Ngoronngoro crater

Today we explore Ngorongoro Crater. Before it erupted, it was the highest mountain in Africa and towered over its neighbour, Kilimanjaro. It is the world’s largest caldera. A caldera is a cauldron-like volcanic feature which is generally formed by the collapse of land after an eruption. It is impressive in size, though very dusty and made dustier by the volume of Safari vehicles searching for the elusive Rhinoceros.

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We bounce along the bottom of the caldera, kicking up dust as we travel and eating the dust of the vehicles in front. I am excited to see the Rhino, though not wanting to bother them as this is one of the few places they are not in as much danger.  Poachers are a constant threat. We are in no danger of getting too close as Stephen points out the elusive Rhino a great distance away. John and I take pictures, but the haze coupled with the distance make for a less than impressive photo. We have now seen the big five.

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Ngorongoro crater, with its fertile plains is home to many animals. We see pink flamingos, and many brightly coloured birds at the alkaline soda lake. We see hyenas and thanks to Disney we instantly recoil. It’s difficult to see them as anything other than a salivating mass, intent on disrupting the circle of life. We see hippos lazing by the water and Zebras grazing on the grass.  Later, we see an entire troop of Baboons march out of the woods in front of our vehicle. The variety makes up for the lack of volume.

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We book a Ranger to lead us on a walk tomorrow around the crater rim. We will be 600meters from the base at an altitude of 2400meters. It will be good to stretch our legs. We sign up for anything that will offer a break from the vehicle.

We arrive at our camp earlier than usual today and it’s nice to arrive in the light of day and relax before dinner. Water is in short supply and our bush shower has a pail of water that should last for three showers. John has taught us the Navy way and accompanying lingo and we have become experts at Pusser showers. This is accomplished by a short burst of water, soap, followed by a final burst of water. It’s effective and I think how much water we waste at home on a daily basis, with our Hollywood showers.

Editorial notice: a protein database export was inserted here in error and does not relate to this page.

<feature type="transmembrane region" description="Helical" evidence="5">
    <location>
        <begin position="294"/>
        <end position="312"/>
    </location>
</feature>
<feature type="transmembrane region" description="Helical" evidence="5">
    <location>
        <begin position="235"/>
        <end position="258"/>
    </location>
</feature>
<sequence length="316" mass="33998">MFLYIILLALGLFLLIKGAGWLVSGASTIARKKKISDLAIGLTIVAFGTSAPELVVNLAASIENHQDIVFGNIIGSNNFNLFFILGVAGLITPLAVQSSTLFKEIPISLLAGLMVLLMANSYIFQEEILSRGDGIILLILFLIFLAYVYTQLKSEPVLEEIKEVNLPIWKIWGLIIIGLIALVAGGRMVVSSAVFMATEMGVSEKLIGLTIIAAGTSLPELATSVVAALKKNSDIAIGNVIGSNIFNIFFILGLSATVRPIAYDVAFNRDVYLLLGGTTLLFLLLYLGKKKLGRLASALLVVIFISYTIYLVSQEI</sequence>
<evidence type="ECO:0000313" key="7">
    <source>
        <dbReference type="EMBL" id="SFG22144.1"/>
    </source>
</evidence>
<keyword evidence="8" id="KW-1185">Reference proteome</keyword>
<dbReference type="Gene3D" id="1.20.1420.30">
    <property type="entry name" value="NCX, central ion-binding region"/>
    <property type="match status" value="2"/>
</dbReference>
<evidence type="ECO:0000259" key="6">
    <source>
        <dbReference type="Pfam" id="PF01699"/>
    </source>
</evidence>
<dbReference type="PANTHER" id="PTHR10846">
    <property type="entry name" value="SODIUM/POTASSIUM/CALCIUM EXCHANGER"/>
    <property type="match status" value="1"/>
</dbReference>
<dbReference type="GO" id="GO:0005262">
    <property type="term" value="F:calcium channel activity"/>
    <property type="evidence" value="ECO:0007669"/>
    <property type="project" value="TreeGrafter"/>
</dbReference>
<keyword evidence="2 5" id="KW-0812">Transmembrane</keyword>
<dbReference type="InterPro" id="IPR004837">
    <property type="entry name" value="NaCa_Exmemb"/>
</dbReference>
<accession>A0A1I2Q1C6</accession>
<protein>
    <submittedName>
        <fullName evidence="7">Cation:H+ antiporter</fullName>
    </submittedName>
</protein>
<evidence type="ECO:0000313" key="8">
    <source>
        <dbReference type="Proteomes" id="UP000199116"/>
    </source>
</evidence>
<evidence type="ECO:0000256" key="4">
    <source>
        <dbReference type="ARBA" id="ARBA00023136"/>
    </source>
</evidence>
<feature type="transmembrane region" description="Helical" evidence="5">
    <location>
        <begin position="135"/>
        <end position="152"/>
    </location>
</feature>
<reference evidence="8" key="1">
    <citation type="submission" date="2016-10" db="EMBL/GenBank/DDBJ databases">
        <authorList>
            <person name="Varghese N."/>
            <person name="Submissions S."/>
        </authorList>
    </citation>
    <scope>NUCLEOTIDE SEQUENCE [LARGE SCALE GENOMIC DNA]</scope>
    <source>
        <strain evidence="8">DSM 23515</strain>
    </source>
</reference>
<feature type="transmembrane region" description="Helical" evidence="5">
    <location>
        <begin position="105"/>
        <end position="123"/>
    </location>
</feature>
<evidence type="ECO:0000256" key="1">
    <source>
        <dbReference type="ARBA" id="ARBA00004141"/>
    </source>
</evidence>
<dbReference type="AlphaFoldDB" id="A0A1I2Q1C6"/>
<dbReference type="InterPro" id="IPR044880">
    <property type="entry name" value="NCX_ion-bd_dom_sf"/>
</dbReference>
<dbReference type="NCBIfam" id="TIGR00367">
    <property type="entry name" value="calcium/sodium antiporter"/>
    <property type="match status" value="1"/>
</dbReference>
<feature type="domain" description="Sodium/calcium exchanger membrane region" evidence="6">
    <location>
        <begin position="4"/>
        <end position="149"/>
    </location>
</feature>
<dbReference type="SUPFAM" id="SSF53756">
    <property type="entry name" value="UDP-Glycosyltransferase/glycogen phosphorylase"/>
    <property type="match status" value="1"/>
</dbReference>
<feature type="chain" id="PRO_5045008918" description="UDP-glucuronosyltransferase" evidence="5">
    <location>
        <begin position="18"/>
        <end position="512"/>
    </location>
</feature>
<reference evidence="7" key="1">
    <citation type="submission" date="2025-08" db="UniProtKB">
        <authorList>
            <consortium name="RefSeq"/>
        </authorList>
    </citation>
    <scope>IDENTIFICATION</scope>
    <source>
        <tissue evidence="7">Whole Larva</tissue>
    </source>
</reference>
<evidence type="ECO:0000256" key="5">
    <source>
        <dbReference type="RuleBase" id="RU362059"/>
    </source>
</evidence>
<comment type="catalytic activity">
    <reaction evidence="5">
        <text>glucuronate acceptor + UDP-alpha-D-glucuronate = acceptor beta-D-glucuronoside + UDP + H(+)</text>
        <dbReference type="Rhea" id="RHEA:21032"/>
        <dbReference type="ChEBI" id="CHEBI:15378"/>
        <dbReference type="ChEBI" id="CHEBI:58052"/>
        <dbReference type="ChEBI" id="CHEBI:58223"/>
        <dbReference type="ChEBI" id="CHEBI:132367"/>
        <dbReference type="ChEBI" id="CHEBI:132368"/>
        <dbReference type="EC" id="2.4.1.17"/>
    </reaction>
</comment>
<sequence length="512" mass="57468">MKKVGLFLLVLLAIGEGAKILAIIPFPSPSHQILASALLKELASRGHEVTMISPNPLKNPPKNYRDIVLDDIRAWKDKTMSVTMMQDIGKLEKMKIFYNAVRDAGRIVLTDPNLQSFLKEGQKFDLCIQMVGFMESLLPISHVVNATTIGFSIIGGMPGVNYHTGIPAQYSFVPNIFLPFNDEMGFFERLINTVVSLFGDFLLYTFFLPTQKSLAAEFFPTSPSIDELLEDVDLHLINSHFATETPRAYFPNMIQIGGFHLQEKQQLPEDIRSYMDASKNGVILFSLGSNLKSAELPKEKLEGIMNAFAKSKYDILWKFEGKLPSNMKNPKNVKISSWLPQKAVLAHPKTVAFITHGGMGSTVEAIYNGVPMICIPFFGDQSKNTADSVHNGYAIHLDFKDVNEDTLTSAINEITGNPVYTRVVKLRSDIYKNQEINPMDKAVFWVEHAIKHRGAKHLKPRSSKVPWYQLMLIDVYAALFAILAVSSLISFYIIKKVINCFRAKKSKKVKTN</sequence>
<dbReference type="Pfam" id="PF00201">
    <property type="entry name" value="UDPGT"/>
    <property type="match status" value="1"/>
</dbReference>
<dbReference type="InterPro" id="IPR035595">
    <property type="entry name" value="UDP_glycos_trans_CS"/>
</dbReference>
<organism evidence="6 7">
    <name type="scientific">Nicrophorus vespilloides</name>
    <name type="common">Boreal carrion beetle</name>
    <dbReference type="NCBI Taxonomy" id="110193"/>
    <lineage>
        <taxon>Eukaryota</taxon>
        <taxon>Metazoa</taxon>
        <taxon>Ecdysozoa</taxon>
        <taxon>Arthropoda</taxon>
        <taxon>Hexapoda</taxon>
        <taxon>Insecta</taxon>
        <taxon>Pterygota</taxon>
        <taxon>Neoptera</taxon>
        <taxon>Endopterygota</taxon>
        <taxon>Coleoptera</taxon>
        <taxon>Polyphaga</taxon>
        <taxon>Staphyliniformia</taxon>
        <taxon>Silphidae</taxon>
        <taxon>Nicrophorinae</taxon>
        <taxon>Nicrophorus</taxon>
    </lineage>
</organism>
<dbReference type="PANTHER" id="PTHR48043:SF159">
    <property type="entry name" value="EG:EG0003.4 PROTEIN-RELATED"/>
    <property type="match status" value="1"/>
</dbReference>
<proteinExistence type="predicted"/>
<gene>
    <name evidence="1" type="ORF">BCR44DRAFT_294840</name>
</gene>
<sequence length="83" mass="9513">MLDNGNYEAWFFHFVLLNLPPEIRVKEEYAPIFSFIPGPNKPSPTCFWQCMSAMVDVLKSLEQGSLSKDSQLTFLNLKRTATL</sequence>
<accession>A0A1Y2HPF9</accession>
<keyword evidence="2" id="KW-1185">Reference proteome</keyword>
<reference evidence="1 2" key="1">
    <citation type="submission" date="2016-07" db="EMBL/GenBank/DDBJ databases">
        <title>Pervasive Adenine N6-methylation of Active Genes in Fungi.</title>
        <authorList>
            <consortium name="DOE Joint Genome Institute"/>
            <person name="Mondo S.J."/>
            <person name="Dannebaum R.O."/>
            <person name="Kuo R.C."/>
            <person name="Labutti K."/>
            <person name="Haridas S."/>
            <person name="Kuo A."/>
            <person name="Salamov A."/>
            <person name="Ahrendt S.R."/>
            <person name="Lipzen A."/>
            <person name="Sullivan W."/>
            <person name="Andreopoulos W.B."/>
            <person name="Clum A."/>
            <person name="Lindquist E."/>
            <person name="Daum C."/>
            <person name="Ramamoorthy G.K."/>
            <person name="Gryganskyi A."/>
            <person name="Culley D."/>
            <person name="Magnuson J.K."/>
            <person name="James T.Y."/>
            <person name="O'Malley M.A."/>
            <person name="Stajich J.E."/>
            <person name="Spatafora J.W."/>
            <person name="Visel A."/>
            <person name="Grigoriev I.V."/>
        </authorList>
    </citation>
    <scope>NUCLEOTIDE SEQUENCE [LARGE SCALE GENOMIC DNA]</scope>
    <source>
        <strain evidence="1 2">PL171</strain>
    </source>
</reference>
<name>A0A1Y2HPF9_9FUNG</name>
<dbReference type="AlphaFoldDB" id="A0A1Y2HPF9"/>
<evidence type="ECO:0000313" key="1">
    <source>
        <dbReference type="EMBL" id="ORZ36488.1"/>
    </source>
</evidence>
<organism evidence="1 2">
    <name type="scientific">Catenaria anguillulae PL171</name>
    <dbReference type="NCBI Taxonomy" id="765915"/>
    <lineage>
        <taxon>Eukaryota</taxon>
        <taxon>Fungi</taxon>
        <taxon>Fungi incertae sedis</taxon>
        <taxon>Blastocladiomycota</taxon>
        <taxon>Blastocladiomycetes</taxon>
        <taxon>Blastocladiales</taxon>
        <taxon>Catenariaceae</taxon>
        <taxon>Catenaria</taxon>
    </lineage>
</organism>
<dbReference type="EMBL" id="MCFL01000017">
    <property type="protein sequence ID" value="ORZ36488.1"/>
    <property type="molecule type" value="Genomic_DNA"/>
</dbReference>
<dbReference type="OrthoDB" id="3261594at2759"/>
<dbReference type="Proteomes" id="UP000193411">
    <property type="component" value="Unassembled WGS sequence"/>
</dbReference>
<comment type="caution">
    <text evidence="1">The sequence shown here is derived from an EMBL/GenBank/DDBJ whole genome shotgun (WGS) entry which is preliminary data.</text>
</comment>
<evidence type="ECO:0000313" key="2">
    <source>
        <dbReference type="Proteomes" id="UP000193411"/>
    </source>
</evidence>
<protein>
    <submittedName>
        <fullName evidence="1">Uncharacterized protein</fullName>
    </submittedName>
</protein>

We take much for granted at home. We have few comforts here and yet are comfortable. We are unplugged from the rest of the world and take the time to listen to the stories of each others’ lives, to engage in conversation that is happening in real time and not in a virtual world. We awake to the light of day and fall asleep to the darkness of night. We are in tune with our surroundings.

A lodge experience would have been nice, though the gift of the camping experience outweighs. We spend our evenings getting to know our Guides, Stephen and Hussein and our Chef, Abraham. We are learning the scarcity of resources, shortage of money and opportunity in Africa and with each truth are thankful of all we have at home, knowing it is luck and chance that we were born where we were. The lodge would have supplied us with our typical comforts. The Guides would have delivered us nightly and picked us up daily. We would have known their names, but the relationship would have had no substance. We would have been comfortable in our beds and unaware we were missing anything. Instead, our experience was rich and layered.

As I lay on my cot listening to John’s steady breathing, I wonder if this experience will change me. Will I accept the gift of being grateful when I return home? Will I spend more time having real conversations with friends and family? Will I be a better steward of resources? Impossible to know, I decide, though the seed is planted. I roll over and think that true change is always uncomfortable. I bunch the sleeping bag under my sore hip and find comfort on this night. Satisfied I fall fast asleep.